Thursday, August 6, 2009

Tamai Anago, Kanda (あなご玉ゐ)


Rikki dont lose that number / Its the only one you own
You might use it if you eel better / When you get home
- Eely Dan

Yet again we break the eel-shop pattern today in several slight, distinct and interesting ways (not the least of which is that the eel was damn good!). I think there's a good chance of this place emerging as the week's winner, although my plan for tomorrow is the eel-ya generally agreed among my colleagues as the area's best. Either way, Tamai is an excellent specialist restaurant and one that's well worth visiting.

Frequent viewers of The Map will pick up the fact that Tamai is on the same street as three other places I've tried in the last week (not all eel). This is a coincidence, I swear it. From the outside, the dominant feature of the restaurant is their large banner proclaiming the existence inside of 'hako meshi', or 'boxed meals', which refers to the fact that their most popular dish is eel served on rice. The inside (at least on the ground floor, where we sat) is quite nondescript - just a few booths, a small and cramped-looking counter, and a small view into the kitchen. This is a far cry from their main store in Nihonbashi, a converted liquor store, which features warm, polished wood, quirky off-square walls, and deep, inviting booths.


But hey, we were there for the eel. The main difference here is that they're serving anago, sea eel, instead of unagi, freshwater eel. As Japanese people tend to say freshwater fish have a 'muddy' taste (especially things like carp and catfish, which are rarities precisely because of this taste), anago is usually described as lighter tasting or less fishy. And so it was - the grilled version was exemplary, light and almost fluffy, but with a tiny touch of grilled crustiness. The sauce was the most delicate, which is not to say flavorless, that I've had...ooh, all week. And all the box sets come with a bit of liver, but not just any liver - it's liver slowly simmered in soy sauce until it reaches salty, sweet perfection.

As you can see from the picture (from their web site), you get a lot more condiments and tomfoolery with your eel here than at other places. The picture is the Y2800 middle size; I had the more-sensible-for-lunch Y1600 small size, which has about 2/3 the amount of eel fillet. The three-spot tray behind the eel contains sesame seeds, wasabi and sliced green onion, while the little 'shovel' is actually a small broom. It's used to whisk shreds of green citrus peel (the waiter said yuzu, but I agree with another blog that it seemed like sudachi) from the perforated metal grater and onto the eel. Other dishes include their store-made onion and cucumber pickles as well as a very thick and rich miso soup.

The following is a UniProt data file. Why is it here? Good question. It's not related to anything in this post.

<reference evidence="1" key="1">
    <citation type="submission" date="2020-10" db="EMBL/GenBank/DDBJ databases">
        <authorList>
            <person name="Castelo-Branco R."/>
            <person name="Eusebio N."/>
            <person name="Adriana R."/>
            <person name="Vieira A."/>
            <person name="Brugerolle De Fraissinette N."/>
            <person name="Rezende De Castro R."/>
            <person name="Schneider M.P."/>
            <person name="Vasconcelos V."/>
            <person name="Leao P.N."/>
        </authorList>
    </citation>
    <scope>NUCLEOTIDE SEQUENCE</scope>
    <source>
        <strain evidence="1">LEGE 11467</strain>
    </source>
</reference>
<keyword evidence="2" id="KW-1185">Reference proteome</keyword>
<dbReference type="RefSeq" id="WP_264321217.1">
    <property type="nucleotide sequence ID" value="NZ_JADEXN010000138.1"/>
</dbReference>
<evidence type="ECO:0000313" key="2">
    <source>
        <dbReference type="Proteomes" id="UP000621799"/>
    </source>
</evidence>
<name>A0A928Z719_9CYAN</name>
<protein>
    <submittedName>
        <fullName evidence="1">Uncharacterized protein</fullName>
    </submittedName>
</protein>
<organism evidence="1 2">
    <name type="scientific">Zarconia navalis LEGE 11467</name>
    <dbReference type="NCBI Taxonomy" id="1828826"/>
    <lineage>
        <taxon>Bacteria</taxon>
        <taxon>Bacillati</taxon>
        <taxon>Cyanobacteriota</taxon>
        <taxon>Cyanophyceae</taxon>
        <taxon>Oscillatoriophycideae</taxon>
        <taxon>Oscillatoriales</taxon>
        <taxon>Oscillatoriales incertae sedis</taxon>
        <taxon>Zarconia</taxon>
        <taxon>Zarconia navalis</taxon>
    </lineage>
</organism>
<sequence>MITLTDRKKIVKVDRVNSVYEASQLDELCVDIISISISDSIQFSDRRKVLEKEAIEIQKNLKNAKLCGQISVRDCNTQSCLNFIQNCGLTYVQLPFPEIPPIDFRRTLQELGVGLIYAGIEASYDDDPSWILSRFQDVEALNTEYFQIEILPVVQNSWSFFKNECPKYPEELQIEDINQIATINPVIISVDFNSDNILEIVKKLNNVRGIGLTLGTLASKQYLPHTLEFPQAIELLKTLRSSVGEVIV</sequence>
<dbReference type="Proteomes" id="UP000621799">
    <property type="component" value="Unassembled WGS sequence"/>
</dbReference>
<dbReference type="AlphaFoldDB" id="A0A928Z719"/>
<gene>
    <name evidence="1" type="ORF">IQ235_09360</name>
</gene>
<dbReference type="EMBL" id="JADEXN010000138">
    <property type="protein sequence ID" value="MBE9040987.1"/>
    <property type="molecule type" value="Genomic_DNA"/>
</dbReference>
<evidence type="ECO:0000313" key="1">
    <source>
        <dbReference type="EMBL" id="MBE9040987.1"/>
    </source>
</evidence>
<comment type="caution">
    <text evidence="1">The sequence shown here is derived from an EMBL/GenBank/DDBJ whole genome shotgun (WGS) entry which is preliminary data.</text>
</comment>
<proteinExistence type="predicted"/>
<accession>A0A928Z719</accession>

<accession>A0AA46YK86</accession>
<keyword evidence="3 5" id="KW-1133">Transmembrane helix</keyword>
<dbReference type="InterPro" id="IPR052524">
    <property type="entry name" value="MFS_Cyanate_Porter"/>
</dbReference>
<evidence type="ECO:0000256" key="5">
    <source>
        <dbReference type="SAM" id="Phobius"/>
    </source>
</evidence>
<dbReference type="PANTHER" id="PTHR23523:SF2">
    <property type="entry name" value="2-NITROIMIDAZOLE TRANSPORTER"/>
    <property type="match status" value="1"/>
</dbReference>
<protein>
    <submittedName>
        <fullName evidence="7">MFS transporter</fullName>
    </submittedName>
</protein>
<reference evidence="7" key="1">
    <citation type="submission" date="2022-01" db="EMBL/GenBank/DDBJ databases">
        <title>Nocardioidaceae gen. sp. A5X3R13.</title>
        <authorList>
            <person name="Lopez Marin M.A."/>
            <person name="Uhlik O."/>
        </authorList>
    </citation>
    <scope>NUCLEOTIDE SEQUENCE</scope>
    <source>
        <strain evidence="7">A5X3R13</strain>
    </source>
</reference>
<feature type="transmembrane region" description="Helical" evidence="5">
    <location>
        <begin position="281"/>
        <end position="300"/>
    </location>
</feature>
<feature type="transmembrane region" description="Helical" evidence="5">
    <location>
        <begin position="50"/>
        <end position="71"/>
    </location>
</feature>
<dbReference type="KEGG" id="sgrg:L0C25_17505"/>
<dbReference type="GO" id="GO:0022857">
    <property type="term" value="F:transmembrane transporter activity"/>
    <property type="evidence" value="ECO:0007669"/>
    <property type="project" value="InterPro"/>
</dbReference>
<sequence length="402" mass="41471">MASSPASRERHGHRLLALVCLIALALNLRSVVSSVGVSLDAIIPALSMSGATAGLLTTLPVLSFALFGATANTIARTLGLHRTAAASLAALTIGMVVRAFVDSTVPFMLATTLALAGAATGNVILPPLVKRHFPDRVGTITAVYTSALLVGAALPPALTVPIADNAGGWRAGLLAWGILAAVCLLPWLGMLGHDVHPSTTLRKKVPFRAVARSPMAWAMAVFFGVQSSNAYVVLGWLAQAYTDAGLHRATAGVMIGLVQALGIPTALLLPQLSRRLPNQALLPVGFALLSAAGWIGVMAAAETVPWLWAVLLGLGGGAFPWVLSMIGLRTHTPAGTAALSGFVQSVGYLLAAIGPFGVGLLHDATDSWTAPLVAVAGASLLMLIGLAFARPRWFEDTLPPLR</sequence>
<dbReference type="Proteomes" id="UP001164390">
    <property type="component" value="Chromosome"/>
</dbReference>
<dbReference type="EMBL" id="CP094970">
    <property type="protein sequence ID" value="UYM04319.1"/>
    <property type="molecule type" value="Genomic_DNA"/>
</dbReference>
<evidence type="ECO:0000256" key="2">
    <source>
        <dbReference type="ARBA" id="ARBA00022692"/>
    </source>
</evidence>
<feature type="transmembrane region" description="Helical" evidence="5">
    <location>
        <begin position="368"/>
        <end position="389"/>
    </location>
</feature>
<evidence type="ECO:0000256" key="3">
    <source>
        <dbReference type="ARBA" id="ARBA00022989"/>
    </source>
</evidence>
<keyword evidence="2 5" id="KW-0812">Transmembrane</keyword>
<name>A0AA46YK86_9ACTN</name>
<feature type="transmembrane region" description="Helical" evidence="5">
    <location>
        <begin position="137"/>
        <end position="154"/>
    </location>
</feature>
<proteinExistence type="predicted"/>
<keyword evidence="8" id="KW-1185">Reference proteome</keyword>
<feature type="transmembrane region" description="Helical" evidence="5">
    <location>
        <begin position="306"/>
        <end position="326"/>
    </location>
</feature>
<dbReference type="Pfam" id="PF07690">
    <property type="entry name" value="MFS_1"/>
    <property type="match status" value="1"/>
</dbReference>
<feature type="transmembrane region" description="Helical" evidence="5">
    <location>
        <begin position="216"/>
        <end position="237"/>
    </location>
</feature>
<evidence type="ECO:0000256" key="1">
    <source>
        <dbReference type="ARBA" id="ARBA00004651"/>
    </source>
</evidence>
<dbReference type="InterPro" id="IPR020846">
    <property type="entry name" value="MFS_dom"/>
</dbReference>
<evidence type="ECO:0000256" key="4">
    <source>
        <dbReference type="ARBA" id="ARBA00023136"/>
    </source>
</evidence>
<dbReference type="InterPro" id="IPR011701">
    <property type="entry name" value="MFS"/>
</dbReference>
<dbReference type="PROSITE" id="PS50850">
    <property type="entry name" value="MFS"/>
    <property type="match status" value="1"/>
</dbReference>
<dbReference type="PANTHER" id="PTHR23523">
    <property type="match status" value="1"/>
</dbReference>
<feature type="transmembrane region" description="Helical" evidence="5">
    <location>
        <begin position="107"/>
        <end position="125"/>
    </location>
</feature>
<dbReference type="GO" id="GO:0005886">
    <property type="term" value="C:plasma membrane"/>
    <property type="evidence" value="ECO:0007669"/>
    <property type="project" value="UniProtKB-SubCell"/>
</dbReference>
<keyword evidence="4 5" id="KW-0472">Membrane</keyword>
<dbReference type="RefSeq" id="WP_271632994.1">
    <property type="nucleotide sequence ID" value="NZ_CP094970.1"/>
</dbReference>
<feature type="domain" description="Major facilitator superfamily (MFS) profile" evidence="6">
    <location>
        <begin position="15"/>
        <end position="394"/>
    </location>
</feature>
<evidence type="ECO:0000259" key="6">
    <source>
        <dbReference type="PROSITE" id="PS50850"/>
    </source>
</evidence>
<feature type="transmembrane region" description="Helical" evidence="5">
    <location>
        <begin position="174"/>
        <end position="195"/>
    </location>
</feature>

In the picture, you can also see a tea pot pouring some tea, but it's a little more complicated than that. As mentioned in prior posts, the southern hitsumabushi style of eel eating involves a patented three step enjoyment process - first just eel and rice, then eel and rice and condiments, then eel and rice and condiments and soup. I know what you're thinking - they pour soup over the eel? And the rice?! OMG! And wouldn't it be fanTAStic if the soup was made from roasted, boiled eel bones? Be still my heart!

Well, that'll run you Y200 extra at Tamai, and I'm not sure I recommend it. It comes in a cast iron pot, which I would swear imparts a slight ironic flavor to the otherwise strangely fishy fishbone broth. (Just writing fishbone makes me chuckle, thinking about the band. I saw them live one time, when I was working in Miami.) It's nice to have the soup and feel like you've completed the experience (boiled bones, hitsumabushi, etc) but the flavor is a LOT less exciting than just the eel, by itself, which I could have eaten a lot more of.

At the main store, you can get other stuff - omelettes with soy-boiled eel, their pickles, standalone eel to take home, etc. This could be the start of an in-home eel dining extravaganza (they also deliver nationwide). At any rate, this is a place worth going back to, IF you can stomach the expense. Y2800 for a normal-sized lunch is pretty rich, no? I think back fondly to Provinage, where Y2800 got you three courses of very nice French food, and I wonder about the state of Japan.

Are you eelin' in the years?
03-5203-6250

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